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Home / Business / Apple will buy Tesla and other outrageous predictions from Saxo Bank

Apple will buy Tesla and other outrageous predictions from Saxo Bank



After a sharp rise in stock prices on Monday after the trade agreement between the US and China, investors' doubts creep in again.

"Instead of an agreement, we would call the result in Buenos Aires a stepping stone to success," said Charalambos Pissouros, senior market analyst at JFD Brokers. He hopes, however, that "through a round of negotiations, the two countries will be brought closer to a final deal that will likely make market participants happy and encourage them to increase their risk," he adds.

Is it really crazy to believe that? 2019 will bring peace on the trade front? Because it can not get worse, right? Well, indeed … our call of the day of Saxo Bank sees another major problem for 201

9 – as everyone starts "paying the piper for our wrong turns".

"The big credit cycle is already showing signs of being under pressure at the end of 2018 and will break through the developed markets next year as central banks are put back on the drawing board. After all, the pressure for money since 2008 has only dug a deeper debt hole and it has now outgrown its mandate, "said Steen Jakobsen, chief economist at Saxo Bank.

This call is consistent with Saxo's annual list of "outrageous predictions" – events that are unlikely but that could really shake up the investment world if they did. Here are some highlights:

1) Apple

AAPL, -1.76%

receives funding for the purchase of Tesla

TSLA, + 1.46%

at $ 520 per share. Peter Garnry, head of Saxo's equity strategy, says it's not a far-fetched idea because Apple has $ 237 billion in cash and "needs to expand its ecosystem."

"Apple has the financial strength to meet Elon Musk's wildest dreams, ensuring that Tesla does not have to make short-term cash flow generation investments," says Garnry.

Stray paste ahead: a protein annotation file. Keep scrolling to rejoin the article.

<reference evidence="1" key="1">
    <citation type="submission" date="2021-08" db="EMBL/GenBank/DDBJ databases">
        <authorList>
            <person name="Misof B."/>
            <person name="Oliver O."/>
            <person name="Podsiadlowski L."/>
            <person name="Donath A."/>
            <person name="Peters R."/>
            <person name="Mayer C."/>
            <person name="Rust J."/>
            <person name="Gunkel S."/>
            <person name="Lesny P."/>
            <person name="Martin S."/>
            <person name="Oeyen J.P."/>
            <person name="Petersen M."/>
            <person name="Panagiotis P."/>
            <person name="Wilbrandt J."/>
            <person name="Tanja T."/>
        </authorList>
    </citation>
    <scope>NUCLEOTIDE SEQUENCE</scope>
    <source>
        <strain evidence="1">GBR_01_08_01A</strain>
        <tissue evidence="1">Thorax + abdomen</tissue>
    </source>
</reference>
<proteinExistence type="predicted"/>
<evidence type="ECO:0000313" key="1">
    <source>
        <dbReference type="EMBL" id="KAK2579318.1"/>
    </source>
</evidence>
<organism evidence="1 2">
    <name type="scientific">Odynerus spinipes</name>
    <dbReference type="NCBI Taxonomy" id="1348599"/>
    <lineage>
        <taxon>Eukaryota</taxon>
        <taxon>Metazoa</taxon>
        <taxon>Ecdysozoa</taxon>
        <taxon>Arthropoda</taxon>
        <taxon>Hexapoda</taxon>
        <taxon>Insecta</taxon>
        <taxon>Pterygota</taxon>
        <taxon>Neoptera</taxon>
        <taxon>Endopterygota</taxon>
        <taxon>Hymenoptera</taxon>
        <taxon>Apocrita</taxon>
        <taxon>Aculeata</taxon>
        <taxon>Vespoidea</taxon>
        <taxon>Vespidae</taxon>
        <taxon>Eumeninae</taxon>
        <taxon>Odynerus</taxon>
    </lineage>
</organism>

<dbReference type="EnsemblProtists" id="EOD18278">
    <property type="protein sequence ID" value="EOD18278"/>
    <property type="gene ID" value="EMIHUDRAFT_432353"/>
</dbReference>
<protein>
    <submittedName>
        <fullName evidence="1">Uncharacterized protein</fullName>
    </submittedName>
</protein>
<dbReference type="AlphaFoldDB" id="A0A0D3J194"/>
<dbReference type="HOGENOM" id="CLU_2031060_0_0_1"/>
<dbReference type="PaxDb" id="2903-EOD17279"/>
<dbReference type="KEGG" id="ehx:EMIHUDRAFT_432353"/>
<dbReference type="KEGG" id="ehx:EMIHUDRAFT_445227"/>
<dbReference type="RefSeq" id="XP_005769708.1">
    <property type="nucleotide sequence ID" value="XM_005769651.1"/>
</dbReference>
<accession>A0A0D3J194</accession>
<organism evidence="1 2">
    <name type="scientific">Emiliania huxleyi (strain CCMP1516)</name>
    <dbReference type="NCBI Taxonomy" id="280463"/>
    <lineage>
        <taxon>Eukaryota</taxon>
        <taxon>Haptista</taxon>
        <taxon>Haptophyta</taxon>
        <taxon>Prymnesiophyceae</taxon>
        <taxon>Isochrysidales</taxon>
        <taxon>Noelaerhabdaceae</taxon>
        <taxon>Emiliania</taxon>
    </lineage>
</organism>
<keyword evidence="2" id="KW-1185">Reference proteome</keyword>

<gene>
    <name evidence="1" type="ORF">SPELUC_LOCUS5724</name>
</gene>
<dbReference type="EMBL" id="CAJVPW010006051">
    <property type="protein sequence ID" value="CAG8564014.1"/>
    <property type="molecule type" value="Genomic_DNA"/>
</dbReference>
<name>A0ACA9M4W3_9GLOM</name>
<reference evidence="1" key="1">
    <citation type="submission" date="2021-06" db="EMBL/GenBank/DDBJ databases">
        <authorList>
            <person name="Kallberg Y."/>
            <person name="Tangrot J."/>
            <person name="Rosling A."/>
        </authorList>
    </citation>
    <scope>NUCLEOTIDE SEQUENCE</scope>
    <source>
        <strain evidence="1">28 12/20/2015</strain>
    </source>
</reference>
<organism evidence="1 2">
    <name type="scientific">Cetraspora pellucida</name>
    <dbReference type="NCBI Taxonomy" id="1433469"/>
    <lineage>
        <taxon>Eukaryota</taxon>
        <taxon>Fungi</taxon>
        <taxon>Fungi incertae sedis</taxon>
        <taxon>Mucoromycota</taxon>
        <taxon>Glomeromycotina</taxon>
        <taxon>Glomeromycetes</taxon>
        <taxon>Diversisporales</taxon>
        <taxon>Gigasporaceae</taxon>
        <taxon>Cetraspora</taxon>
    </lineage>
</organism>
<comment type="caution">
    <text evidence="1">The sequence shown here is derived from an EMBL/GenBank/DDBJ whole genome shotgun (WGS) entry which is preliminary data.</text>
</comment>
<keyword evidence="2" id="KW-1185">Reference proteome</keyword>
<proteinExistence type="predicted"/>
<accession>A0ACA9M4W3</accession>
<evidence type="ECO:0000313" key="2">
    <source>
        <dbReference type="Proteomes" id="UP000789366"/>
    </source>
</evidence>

2) Netflix

NFLX, + 0.22%

hit by a Crunch Crash Crash, Garnry believes that 2019 "will plunge the credit dominos in the US corporate bond market, starting with GE, which Finally, Chapter 11 will shock the financial system, and as the market realizes that the Fed has exacerbated financial conditions too much, companies' financing costs are rising, affecting Netflix and uglyly highlighting the company's leverage. Worse still, a negative chain reaction is spreading from corporate bonds to high-yield bonds, leading to a "black Tuesday for ETFs hitting the US high-yield market."

3) POTUS fires Fed chief Jerome Powell off Johno Hardy, head of Saxo's FX strategy, offers this scenario: The next summer, the interest rate hike in December turned out to be bad, as the US Treasury and the stock of Wall Street fell off a cliff. Powell is being challenged by Trump in favor of Minnesota Fed President Neel Khashkari, known as the Great Enabler. Inflation rises to 6%, Fed policy remains at 1% and savers become losers.

Opinion: The stock market flashed President Trump and the Powell of the Fed